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The first 2 articles of this 6-part series discussed taking a pragmatic approach to dealing with ransomware, the class of viruses I believe are the biggest risk to dental offices now and in the immediate future. Last month’s article looked at firewalls, arguing that the best defense against malware is to prevent it from getting onto your network in the first place.
But what if the virus makes it through that first line of defense? The most common entry point for ransomware is through email, with unpatched operating systems, and software not far behind. If the virus has made it through your perimeter, then you must have systems in place to deal with it before it can do damage. In my experience, there are 4 ways to handle this (you are likely familiar with at least 2 of them):
- Antivirus software: The need for antivirus software has existed for decades, long before ransomware became prevalent. It has become so commonplace that Microsoft even includes a built-in program, Defender when you purchase Windows 10. Is it the best antivirus software out there? In my opinion, no. There are definitely better programs on the market. Yes, you must pay for them, but like many things in life, you tend to get what you pay for. I happen to be a fan of ESET NOD32. Other good products exist from companies like Kaspersky, Malwarebytes, and BitDefender. One of the key criteria when choosing an antivirus program is that it offers exclusions: the ability to not scan certain files. An antivirus program that is constantly scanning your practice management software, for example, is the most common reason for that software to run slowly. Setting up proper exclusions will prevent these types of slowdowns.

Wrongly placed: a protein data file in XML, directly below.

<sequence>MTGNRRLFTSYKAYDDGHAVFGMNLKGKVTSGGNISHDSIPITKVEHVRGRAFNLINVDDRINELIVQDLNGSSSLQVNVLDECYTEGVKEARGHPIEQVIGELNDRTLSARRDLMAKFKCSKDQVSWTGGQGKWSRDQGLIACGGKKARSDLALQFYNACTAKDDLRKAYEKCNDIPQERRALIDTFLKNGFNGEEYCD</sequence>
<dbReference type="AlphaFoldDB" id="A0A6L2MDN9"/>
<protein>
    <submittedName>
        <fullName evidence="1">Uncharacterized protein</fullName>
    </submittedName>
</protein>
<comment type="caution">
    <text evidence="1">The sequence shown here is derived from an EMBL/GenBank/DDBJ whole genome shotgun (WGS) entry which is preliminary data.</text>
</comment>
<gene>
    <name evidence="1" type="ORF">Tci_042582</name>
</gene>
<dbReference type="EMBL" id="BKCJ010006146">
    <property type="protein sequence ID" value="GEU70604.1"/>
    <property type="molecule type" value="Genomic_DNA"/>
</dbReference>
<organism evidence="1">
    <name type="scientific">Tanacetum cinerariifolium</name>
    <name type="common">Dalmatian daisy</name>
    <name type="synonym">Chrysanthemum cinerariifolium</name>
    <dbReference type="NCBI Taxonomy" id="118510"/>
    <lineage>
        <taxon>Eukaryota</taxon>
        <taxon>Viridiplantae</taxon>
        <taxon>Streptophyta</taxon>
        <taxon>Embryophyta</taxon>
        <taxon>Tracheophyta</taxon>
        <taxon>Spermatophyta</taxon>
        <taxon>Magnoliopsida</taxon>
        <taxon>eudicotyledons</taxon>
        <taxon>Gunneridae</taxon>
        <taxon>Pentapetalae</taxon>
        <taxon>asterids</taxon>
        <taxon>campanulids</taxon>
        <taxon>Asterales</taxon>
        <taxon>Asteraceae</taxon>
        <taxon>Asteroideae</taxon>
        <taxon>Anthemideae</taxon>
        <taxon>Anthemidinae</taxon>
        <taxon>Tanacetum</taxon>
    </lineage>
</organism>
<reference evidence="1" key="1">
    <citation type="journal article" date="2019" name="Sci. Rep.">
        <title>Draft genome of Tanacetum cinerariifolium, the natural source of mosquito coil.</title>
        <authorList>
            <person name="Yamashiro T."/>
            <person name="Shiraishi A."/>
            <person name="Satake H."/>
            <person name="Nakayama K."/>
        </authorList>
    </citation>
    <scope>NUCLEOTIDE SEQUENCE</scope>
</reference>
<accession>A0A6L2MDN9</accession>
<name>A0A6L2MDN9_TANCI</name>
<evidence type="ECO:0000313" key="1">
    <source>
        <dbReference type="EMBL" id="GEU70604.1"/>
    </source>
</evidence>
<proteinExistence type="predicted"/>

- Anti-ransomware software: Although most antivirus software programs claim to prevent ransomware attacks, this hasn’t been my experience. I always recommend that you supplement your antivirus software with ransomware-specific software as well. Ones that come to mind are Intercept X from Sophos and HitmanPro. These programs on average run around $35 to $50 per computer per year, a small amount compared with the downtime and cost of paying a ransom if you’re ever hit with a virus.
- One of the newer techniques is one I’ve been testing with a few offices lately and plan to start providing in early 2021. It’s called application whitelisting. The basic premise is that ransomware, like all viruses, consists of small programs that run on your computer to do things like deleting files and locking your data. With application whitelisting, monitoring software runs on the computers for 1 or 2 weeks to take stock of every program that you have. The assumption is that there’s no ransomware on the system, so all existing programs are whitelisted: They are deemed safe. After that period, you flip a switch and the systems are now in “deny all” mode, meaning if a program isn’t on your whitelist, it will be prevented from running. It’s a neat approach to dealing with ransomware and is very exciting.
- Ringfencing is somewhat similar to application whitelisting. In this model, you designate which applications can access data, and all other applications (or programs, like a ransomware virus) are prevented from accessing the data.
Ransomware is an existential threat to health care providers and will be for many years to come. Dental practices should not only take reasonable, appropriate steps to prevent ransomware from entering their networks, but they should also have protocols and software in place to deal with any malware that makes it through perimeter firewalls.